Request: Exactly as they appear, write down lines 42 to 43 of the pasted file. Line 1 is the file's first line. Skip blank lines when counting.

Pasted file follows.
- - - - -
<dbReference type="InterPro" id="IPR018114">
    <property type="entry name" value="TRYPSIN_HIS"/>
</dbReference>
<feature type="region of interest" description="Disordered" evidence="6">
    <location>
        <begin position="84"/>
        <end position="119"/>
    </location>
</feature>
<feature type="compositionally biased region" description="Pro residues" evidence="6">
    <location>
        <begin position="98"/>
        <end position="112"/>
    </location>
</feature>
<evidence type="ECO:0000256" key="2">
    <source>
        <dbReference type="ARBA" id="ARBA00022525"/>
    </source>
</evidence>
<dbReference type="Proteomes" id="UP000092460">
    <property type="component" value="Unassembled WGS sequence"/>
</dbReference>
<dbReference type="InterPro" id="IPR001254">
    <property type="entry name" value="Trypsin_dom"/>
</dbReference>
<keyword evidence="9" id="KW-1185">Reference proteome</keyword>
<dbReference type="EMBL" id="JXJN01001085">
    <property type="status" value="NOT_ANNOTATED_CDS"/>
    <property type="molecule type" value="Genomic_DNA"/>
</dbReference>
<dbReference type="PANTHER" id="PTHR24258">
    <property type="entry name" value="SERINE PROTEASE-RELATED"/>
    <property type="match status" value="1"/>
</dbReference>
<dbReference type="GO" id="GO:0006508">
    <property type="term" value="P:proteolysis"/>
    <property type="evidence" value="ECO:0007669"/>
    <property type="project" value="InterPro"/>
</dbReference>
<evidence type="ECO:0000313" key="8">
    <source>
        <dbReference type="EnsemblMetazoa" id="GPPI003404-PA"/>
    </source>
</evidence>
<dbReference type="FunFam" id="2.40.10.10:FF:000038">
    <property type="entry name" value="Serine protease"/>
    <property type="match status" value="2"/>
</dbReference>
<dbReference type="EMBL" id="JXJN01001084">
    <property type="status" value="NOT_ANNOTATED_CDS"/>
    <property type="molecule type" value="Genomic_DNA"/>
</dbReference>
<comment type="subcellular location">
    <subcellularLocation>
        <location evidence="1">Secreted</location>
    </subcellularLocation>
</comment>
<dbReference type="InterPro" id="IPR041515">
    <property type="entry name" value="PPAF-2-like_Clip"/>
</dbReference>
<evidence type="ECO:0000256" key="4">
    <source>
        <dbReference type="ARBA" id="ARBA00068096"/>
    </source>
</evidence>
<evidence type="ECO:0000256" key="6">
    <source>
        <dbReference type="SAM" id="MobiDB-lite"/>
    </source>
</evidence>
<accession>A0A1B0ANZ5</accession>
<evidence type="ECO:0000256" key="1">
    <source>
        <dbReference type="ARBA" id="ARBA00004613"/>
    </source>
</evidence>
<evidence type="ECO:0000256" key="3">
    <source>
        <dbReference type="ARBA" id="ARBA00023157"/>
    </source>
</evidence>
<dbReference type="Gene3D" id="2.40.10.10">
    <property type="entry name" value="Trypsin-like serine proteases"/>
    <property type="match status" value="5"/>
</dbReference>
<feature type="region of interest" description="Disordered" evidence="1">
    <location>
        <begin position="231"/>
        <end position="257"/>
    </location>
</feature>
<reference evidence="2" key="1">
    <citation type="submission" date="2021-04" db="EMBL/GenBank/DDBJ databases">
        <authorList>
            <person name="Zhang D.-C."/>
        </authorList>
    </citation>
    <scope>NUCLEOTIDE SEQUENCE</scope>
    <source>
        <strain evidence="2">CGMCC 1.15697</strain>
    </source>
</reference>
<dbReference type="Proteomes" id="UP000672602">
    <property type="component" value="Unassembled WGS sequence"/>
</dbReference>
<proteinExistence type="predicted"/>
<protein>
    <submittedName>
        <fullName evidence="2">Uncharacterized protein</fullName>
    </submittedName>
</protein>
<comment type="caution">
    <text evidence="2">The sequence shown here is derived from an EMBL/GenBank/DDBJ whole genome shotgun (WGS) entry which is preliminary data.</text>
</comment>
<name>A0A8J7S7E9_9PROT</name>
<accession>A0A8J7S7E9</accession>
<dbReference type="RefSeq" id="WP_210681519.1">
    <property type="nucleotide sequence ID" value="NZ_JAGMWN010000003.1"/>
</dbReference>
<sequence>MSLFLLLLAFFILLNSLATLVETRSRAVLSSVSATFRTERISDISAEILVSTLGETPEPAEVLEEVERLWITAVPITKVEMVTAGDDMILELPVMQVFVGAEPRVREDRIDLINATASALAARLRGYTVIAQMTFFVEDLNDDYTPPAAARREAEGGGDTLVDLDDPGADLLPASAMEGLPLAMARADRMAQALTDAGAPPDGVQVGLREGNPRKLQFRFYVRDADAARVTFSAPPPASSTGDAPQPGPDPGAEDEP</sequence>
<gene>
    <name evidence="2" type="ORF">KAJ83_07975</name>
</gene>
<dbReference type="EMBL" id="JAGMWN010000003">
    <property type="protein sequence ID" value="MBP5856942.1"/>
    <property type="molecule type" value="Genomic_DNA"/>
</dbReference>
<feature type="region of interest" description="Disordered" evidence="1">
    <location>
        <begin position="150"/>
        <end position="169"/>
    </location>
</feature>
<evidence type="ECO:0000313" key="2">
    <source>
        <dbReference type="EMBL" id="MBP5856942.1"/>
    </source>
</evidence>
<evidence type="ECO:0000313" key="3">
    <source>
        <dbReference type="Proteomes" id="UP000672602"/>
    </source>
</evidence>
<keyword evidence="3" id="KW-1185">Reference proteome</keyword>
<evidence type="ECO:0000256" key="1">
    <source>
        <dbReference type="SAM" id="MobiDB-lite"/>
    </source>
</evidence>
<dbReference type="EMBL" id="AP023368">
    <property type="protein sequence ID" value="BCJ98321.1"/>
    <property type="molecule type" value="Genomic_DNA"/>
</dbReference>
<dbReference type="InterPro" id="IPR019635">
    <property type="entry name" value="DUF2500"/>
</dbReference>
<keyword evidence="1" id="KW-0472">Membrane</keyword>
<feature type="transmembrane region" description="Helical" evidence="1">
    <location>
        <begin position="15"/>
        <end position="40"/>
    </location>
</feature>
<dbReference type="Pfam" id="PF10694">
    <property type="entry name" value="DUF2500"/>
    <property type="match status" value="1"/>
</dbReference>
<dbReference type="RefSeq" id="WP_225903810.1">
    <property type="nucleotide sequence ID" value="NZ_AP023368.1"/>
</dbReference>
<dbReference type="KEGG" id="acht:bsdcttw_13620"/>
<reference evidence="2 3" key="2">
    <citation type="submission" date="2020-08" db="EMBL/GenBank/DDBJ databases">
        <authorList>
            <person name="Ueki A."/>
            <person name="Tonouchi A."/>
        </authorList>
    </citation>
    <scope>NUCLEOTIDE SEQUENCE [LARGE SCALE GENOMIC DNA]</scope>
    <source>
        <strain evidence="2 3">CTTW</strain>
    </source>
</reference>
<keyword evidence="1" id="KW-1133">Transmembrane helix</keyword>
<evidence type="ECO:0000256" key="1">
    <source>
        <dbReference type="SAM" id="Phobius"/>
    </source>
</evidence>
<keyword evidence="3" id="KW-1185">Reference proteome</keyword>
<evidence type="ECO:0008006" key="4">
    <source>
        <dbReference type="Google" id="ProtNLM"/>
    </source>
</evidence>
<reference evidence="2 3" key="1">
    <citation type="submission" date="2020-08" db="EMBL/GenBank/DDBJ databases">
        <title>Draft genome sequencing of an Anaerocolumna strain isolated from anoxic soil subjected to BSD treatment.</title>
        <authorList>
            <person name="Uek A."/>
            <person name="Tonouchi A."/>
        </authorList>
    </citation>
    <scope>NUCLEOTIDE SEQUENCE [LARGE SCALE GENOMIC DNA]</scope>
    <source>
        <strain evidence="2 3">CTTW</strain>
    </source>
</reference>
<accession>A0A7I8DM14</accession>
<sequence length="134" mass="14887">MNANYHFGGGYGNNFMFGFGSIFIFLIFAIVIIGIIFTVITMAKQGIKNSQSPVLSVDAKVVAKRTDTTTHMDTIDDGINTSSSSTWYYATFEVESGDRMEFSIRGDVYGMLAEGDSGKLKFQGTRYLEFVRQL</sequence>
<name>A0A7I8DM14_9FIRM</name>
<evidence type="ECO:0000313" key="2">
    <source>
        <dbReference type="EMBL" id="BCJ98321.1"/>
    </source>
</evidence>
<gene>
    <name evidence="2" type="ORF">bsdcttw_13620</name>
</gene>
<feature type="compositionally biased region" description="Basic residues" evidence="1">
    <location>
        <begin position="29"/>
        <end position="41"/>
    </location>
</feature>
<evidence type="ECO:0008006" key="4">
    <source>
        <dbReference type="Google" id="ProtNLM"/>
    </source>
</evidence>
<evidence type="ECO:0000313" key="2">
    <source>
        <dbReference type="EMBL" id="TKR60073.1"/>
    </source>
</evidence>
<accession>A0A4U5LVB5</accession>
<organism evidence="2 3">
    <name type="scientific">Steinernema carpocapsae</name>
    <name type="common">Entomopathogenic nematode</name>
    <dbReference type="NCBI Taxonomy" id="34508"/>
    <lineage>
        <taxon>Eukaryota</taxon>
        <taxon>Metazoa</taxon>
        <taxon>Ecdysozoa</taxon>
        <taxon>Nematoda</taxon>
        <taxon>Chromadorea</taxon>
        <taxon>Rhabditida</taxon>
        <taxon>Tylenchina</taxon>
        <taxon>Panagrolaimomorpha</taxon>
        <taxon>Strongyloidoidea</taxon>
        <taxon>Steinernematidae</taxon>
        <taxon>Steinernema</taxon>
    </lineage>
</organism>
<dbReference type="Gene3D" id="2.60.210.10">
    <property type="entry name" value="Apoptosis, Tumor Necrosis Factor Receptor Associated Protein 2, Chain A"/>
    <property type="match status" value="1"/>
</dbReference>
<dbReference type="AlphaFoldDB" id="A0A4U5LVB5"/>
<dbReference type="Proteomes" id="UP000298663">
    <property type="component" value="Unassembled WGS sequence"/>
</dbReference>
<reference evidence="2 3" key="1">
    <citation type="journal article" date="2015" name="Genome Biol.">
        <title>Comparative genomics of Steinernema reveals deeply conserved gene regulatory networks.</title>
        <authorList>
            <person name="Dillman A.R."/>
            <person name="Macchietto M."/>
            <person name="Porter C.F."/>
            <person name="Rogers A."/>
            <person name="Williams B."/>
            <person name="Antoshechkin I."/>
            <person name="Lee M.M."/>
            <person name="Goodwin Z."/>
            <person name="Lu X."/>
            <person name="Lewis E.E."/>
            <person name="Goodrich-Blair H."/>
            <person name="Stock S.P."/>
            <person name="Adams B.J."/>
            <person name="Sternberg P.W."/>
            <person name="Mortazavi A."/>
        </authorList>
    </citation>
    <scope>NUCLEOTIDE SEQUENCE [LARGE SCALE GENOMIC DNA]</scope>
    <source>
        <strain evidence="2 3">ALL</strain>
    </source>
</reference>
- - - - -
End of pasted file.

    <source>
        <dbReference type="EnsemblMetazoa" id="GPPI003404-PA"/>